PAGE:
Space

Planetary heist: Massive stars steal planets

Large blue planet with ring, and distant star.
This image shows a gas giant planet (like Jupiter) on a distant orbit around a blue, massive star. The planet is likely to have been captured or stolen from another star. Image via Mark Garlick/ University of Sheffield. Used with permission.

How do massive stars – which gush ultraviolet radiation that can limit planets’ growth – end up with planets as big as Jupiter? They steal them, said astronomers from the University of Sheffield. In an announcement on September 7, 2022, the researchers proposed that massive stars – more than three times the size of our sun – rip planets out of their stellar nurseries in what they’re calling a planetary heist.

The researchers published their findings in the peer-reviewed journal Monthly Notices of the Royal Astronomical Society on May 23, 2022. The paper is also available on arXiv.

Massive stars may steal BEASTies

On the positive side, it’s possible that planets can form around massive stars. However, the powerful radiation coming off them is a limiting factor for the growth of their planets. Yet, astronomers have found massive stars with Jupiter-size planets.

With this in mind, the astronomers at the University of Sheffield explained that the planets may originally have belonged to less massive stars in a stellar nursery or young star cluster. But the massive stars ripped the planets away from their original, parent star. Astronomers call these planets they’ve found BEASTies for the B-star Exoplanet Abundance STudy (BEAST).

These BEASTies orbit at a great distance from their current host star. The distance between the star and BEASTie can be hundreds of times the distance between Earth and the sun. Co-author Emma Daffern-Powell of the University of Sheffield said:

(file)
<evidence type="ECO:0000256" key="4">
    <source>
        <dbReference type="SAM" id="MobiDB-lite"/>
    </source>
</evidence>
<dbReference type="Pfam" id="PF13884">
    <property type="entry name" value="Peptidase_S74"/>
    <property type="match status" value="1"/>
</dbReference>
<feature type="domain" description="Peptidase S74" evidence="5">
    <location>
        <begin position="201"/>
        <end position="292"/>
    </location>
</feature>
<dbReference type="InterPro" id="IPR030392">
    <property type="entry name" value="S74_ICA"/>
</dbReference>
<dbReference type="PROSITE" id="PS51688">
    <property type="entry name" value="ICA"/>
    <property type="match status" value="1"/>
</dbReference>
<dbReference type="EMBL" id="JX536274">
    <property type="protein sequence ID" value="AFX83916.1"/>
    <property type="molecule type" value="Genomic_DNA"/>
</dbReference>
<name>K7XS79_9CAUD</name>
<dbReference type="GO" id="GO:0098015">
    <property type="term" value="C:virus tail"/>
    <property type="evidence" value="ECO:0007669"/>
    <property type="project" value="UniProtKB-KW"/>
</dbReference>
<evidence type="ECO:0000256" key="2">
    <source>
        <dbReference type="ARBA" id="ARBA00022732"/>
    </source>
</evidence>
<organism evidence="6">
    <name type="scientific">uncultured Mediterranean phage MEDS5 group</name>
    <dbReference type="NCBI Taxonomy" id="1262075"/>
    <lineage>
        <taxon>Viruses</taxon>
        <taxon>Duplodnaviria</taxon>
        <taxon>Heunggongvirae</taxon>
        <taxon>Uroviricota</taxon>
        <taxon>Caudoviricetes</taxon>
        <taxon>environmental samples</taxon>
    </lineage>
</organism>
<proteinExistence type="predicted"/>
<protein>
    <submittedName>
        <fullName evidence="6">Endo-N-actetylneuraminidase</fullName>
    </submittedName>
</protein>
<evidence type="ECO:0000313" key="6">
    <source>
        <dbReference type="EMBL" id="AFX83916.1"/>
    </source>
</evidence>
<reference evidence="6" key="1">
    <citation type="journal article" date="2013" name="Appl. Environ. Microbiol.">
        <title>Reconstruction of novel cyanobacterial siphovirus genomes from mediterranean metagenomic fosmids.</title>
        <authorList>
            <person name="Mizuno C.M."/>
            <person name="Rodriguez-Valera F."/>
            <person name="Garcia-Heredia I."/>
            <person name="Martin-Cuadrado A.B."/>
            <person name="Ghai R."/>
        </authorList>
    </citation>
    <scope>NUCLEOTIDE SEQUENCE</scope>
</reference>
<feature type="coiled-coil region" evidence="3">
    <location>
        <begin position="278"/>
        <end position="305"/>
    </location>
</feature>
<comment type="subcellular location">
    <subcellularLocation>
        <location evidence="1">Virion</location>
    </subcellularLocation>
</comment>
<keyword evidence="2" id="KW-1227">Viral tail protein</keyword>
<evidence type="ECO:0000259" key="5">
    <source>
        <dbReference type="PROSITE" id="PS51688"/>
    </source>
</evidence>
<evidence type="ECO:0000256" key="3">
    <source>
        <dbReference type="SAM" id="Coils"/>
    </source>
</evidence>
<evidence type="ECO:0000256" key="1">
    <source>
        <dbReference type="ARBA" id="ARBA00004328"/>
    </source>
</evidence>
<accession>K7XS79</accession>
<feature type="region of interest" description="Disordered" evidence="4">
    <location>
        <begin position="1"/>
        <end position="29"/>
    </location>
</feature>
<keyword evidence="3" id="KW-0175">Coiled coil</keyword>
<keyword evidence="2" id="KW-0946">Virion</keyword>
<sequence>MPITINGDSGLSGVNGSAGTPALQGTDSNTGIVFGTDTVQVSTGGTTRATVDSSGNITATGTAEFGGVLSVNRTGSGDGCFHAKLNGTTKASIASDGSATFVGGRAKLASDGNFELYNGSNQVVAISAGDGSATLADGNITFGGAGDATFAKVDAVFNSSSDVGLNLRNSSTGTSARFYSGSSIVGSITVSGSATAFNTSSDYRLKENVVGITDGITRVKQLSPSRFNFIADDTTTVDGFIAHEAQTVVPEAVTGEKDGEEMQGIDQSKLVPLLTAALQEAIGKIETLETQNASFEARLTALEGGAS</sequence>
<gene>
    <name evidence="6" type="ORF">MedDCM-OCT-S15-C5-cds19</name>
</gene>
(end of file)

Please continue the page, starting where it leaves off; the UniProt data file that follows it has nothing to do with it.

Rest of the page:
Our previous research has shown that in stellar nurseries stars can steal planets from other stars, or capture what we call ‘free-floating’ planets. We know that massive stars have more influence in these nurseries than sun-like stars. And we found that these massive stars can capture or steal planets, which we call ‘BEASTies’.

Essentially, this is a planetary heist. We used computer simulations to show that the theft or capture of these BEASTies occurs on average once in the first 10 million years of the evolution of a star-forming region.

Painting a picture of a planetary heist

Co-author Richard Parker of the University of Sheffield said:

The BEAST planets are a new addition to the myriad of exoplanetary systems, which display incredible diversity, from planetary systems around sun-like stars that are very different to our solar system, to planets orbiting evolved or dead stars.

The BEAST collaboration has discovered at least two super-Jovian planets orbiting massive stars. Whilst planets can form around massive stars, it is hard to envisage gas giant planets like Jupiter and Saturn being able to form in such hostile environments, where radiation from the stars can evaporate the planets before they fully form.

However, our simulations show that these planets can be captured or stolen, on orbits very similar to those observed for the BEASTies. Our results lend further credence to the idea that planets on more distant orbits (more than 100 times the distance from Earth to sun) may not be orbiting their parent star.

Bottom line: Massive stars expel powerful radiation that limits the growth of planets around them. But a new study shows they may steal Jupiter-size planets from stellar nurseries.

Source: The Great Planetary Heist: Theft and capture in star-forming regions

Via the University of Sheffield

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